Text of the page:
If it were economically feasible, all sensors would be BSI. Even 4/3 BSI sensors are still too hard to manufacture and too expensive to put in consumer devices.

Quote:
Large sensor areas increase the signal level. An increase in sensor area does not necessarily increase read noise.
All else being equal, yes. But all else is seldom equal, which is why the APS-C Pentax K-x was giving the D-700 a run for its money.

Quote:
The data from an APS-C sensor has less uncertainty than data from a m4/3 sensor because there is more signal.
Again, all else being equal. But are you talking about Nikon APS-C (1.5x crop) or Canon (1.6)?

More seriously, consider the Pentax K-x again. It used a Sony sensor that marked first appearance of many technologies used for the D-7000 and now the D-800. It absolutely crushed every other APS-C sensor on the market when it came out. The problem faced by micro 4/3 cameras has not been sensor size, which is not a lot smaller than APS-C. It's been that the Kodak and Panasonic sensors in 4/3 and micro 4/3 cameras have lagged about a full generation behind what Canon — and especially Sony — were bringing to market.

The sensors in the GH2 and EM5 perform very well, suggesting that that gap is narrowing.

Quote:
Also, who cares about cell phone sensors?
Anyone who cares about digital imaging should care about cell phone sensors. They represent the state of the art in consumer devices and are where the vast majority of the R & D money is going.
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Old 04-30-2012   #94
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Quote:
Originally Posted by PKR View Post
The popular cooling method involves Peltier Cooling.
Yes. The microscope camera that I alluded to above runs at -80 C.

That Sony is achieving read noises of <2 photoelectrons at room temperature is nothing short of astonishing. It's nice to know that Mr. Morita's once-unrivalled company is still good at something.

Of course, read noise is not the only noise that designers contend with. There is dark current (helped a lot by cooling) and pattern noise, too. And at small numbers of events, shot noise -- the main reason QE is so important.
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Old 04-30-2012   #95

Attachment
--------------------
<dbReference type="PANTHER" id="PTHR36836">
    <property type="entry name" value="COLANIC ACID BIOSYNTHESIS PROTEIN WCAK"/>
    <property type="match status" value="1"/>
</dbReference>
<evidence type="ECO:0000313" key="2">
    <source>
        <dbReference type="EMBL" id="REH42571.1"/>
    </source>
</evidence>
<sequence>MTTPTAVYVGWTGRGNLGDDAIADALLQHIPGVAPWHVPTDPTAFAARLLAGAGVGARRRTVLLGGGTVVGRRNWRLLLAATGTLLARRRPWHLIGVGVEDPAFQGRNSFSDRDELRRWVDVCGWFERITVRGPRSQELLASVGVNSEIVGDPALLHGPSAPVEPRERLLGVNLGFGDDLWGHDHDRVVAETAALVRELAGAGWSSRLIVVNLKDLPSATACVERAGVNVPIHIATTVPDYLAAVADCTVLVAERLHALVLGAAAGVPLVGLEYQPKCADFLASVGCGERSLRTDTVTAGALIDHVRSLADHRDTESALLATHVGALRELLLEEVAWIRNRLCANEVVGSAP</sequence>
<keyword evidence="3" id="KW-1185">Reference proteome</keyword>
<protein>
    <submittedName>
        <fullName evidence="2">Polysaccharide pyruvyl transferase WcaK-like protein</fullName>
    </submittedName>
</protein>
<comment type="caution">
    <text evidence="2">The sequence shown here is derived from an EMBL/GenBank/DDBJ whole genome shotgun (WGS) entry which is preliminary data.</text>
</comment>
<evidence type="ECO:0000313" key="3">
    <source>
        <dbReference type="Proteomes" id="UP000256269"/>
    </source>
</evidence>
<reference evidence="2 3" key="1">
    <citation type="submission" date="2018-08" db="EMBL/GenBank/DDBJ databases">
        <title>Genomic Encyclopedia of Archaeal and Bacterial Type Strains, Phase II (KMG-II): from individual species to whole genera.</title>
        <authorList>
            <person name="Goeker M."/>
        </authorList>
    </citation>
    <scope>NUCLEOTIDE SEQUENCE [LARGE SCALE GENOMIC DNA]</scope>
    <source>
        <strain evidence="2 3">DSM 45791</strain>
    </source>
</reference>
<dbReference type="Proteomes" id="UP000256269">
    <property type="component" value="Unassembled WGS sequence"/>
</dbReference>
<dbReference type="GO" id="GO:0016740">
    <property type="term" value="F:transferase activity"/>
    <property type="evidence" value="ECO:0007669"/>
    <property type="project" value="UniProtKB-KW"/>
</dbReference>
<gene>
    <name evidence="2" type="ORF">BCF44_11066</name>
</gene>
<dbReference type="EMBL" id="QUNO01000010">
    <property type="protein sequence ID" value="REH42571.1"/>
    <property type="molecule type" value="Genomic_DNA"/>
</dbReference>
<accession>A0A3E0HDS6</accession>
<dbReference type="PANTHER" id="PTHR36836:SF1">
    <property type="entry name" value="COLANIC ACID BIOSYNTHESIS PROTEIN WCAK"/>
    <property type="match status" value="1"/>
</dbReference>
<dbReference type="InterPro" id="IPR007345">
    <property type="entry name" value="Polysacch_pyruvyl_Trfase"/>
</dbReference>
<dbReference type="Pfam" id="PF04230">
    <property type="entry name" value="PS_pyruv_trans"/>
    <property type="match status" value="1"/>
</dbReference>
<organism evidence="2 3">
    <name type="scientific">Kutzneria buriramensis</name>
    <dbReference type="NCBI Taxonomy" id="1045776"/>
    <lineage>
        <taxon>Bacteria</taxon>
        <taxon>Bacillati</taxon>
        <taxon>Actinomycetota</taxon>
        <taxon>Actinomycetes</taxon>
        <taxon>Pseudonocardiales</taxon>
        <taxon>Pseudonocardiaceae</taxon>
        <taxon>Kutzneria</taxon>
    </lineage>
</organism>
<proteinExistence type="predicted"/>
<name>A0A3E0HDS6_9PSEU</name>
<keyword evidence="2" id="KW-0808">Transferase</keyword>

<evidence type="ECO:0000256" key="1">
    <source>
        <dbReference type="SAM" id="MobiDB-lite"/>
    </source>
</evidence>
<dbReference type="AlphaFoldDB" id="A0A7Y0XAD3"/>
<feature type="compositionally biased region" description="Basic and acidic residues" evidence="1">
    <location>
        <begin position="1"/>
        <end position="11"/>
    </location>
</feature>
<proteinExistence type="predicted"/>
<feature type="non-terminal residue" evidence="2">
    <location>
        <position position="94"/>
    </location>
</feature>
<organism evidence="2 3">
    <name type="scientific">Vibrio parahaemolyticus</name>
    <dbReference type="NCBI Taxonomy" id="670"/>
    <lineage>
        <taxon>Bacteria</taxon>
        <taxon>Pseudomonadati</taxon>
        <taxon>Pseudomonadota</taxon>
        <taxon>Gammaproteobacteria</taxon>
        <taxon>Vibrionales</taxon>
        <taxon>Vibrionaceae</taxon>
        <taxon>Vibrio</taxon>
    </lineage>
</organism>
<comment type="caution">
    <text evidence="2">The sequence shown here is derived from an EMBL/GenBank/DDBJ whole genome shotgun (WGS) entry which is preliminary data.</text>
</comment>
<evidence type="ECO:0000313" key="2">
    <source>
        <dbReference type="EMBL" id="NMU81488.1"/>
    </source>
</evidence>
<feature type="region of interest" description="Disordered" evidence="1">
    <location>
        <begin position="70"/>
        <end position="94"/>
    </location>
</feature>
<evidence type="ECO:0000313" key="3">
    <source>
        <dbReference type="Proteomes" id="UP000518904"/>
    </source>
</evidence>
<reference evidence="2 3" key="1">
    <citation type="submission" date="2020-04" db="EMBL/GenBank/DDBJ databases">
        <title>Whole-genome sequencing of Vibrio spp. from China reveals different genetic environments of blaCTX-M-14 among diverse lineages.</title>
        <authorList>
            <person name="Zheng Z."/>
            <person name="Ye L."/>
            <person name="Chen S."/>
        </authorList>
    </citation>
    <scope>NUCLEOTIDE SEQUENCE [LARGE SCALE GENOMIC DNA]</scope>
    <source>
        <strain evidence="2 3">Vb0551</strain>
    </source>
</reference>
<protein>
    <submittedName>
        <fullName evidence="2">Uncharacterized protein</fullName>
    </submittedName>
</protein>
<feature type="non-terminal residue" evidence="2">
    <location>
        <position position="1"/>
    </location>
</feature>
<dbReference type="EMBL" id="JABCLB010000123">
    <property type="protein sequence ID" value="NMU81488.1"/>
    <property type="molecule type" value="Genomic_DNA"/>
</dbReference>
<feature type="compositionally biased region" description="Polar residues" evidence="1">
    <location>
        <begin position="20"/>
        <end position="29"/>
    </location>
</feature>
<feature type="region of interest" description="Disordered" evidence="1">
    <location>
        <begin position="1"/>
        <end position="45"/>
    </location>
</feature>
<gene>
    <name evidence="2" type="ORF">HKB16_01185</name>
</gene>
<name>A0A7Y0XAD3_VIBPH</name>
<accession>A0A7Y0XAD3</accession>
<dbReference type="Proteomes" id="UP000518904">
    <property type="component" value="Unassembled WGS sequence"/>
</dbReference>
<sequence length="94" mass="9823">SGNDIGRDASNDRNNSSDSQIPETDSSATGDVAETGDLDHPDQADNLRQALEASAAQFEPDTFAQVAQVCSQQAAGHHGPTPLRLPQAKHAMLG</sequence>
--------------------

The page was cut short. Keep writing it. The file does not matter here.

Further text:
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Irrespective of all the tech-speak, why do so many people see it as their calling in life to convince others of the virtues of the 4/3 cameras? (or FF sensors, or medium format over 35mm, Etc).

As the article seems to at least slightly be portraying a professional setting, it bears mentioning that I have yet to meet a single competent pro who needs a blog to tell him/her what gear to use in order to satisfy his/her clients needs. Nor, have any of my clients cared what I use to get the results they are paying for, they simply want the image/s. The author acts as if he was hesitant to immediately let his clients in on what tool he used for the job (as if it would matter...).

If someone wants a 4/3 camera, fantastic - go buy one. They are not appropriate for the needs of some and no amount of blogging on their merits is going to change that.
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Old 04-30-2012   #96
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Irrespective of all the tech-speak, why do so many people see it as their calling in life to convince others of the virtues of the 4/3 cameras? (or FF sensors, or medium format over 35mm, Etc).
People like to argue. It can be fun and it can be a good way to test your own ideas and knowledge, and learn things.
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Old 04-30-2012   #97
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finished browsing the DP's review of the OM-D. conclusion seemed to be that its still an enthusiast camera, and very good one at that, but not pro. no doubt pro's too find many uses for it in their toolkit as well.

"Overall score 80%
The Olympus OM-D E-M5 is certainly the most capable Micro Four Thirds cameras we've reviewed and arguably the most likeable mirrorless model yet. It falls down a little bit on its continuous focusing but we have no absolutely no complaints about the image quality. It's small, attractive and a pleasure to use, and its pictures are equally enjoyable."
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Old 04-30-2012   #98